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It’s a challenge to make roofs interesting because much like toilet paper, both are generally ignored until the obvious happens. So I’ll give this a try by touching on composition of the tiles, history, and general installation approaches. But first a few quotes I’ve heard over the years:

“We built this in ‘54 and the leaks commenced in ‘55.”

“Well, we have a strong wind and a heavy rain and it’s just like holidays and the in-laws. We know what to expect”

“Do you building and grounds folks ever get used to chasing your tail?

The tiles are actually made of terra-cotta (clay) material. This material has several advantages over a concrete tile. The color is consistent through the whole tile and not a surface coating so a little surface wear, say from a branch, won’t show up. The moisture absorption is about half of a concrete tile so you get less damage from our freeze/thaw cycles. This means less cracking. The life of a terra-cotta tile is over 100 years. Now a big thing is they are lighter. This means you can cover much larger roof areas with less reinforcement. The modern clay tiles manufactured today have a clear coat that prevents moisture absorption. We don’t have that feature due to age of our roof.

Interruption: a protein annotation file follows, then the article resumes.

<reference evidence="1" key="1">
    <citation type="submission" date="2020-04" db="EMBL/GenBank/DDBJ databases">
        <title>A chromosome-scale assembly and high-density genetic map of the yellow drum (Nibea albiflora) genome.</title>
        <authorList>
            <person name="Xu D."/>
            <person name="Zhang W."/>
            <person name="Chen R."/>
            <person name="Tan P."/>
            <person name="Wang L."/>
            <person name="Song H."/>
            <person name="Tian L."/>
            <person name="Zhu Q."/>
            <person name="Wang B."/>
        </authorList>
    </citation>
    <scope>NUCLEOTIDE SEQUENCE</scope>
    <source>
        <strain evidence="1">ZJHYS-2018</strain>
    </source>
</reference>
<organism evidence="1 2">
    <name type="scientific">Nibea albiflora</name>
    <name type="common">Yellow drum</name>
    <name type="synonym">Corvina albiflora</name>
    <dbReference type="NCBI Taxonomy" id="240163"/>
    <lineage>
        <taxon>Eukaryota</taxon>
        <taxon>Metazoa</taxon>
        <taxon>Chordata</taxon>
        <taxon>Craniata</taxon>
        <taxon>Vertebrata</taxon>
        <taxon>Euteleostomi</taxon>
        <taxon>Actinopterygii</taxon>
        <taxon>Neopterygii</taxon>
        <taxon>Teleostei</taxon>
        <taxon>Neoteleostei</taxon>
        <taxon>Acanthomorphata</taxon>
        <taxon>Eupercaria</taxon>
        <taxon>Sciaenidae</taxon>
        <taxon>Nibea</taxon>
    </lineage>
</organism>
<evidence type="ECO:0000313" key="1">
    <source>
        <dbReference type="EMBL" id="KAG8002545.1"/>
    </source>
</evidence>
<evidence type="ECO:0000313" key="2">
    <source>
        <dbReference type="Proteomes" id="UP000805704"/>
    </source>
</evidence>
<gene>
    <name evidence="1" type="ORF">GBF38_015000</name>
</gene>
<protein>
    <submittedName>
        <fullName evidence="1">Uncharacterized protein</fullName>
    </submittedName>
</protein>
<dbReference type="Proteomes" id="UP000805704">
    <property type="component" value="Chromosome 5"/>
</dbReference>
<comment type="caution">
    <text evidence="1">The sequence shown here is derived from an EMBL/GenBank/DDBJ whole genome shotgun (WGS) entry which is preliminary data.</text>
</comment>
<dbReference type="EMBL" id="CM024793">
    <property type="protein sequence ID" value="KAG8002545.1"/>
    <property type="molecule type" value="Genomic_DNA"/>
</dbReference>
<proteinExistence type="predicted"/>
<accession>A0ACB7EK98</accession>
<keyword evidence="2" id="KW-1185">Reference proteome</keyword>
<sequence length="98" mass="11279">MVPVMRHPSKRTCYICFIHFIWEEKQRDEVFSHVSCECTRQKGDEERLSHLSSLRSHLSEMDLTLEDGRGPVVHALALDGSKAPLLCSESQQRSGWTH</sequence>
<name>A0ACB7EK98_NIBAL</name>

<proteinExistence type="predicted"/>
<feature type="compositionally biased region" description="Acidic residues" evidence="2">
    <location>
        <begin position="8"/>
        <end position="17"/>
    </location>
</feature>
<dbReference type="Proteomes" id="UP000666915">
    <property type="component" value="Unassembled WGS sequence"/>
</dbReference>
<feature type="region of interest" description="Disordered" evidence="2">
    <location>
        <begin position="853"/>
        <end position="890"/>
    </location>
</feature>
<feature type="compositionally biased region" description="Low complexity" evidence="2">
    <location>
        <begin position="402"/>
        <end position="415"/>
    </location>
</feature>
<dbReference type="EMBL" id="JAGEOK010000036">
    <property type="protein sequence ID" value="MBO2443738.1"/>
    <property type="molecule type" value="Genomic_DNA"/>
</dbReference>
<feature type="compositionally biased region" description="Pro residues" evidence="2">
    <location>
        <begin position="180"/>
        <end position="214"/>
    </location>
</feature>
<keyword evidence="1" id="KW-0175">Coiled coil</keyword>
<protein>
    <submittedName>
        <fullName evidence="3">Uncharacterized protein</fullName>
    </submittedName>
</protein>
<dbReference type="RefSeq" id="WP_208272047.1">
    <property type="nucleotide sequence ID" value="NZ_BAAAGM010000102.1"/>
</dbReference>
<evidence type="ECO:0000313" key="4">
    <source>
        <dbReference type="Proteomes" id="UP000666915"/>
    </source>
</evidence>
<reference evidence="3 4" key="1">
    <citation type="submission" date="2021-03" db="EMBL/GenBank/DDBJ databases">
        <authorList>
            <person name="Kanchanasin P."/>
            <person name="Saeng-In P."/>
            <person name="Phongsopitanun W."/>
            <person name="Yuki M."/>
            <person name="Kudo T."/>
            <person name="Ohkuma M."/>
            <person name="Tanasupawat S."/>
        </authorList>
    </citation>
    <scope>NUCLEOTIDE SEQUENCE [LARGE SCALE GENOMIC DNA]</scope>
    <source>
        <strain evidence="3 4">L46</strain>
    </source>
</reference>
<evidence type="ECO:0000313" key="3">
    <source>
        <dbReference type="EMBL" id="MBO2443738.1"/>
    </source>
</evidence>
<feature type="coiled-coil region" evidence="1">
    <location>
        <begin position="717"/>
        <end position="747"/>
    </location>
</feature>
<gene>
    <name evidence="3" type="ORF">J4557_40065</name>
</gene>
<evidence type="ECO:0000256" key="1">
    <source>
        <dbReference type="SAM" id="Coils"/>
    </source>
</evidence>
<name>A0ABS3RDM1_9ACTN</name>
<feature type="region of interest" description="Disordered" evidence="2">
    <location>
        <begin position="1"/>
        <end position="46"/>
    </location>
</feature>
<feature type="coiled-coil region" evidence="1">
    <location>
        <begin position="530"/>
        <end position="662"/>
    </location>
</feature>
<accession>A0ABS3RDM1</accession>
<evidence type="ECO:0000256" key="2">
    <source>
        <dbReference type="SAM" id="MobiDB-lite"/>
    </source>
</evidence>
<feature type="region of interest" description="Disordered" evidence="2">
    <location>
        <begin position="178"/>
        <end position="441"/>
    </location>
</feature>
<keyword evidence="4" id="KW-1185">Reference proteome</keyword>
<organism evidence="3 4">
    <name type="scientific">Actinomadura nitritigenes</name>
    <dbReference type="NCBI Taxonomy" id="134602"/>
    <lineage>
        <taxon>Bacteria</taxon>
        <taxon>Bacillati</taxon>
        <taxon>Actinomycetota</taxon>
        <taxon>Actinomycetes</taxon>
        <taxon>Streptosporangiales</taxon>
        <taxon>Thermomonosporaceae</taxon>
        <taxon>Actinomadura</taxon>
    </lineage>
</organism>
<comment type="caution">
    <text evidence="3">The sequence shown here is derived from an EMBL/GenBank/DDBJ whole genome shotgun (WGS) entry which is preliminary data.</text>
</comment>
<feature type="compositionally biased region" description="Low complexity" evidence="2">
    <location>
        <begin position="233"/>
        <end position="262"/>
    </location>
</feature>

As you might guess terra-cotta tiles have been around for some time. They have been  found in some Greek village excavations that date back to 3rd millennium BCE . Their usage rapidly grew and spread around to and through Asia Minor, and would have replaced thatched roofs for 2 major reasons. They didn’t need annual maintenance and the family cooking fire couldn’t ash the village. This is a good thing, in any millennium. They have been very popular across Europe through today.

The general construction method follows one of two methods with the only difference being the use of a plywood sheeting under the felting sheet. A lot of European structures are built by run the felting across the open rafters, then batten strips are placed perpendicular to the rafters for the tiles to be nailed to, and they form their own self supporting structure. The the other method uses plywood underlay for the felting to lay on. The advantage of no plywood is that the felting can sag slightly so water that gets thru the tiles simply runs down to the gutter. This is the more common method. The felting generally has about 30 year life, which explains our need to replace ours. Hence we kicked off the “Raise the Roof” fundraising campaign this year. and we are so very grateful for all your generosity.

Thanks for your attention, if you have any questions don’t hesitate to ask me.

Submitted by Ron Brown, Junior Warden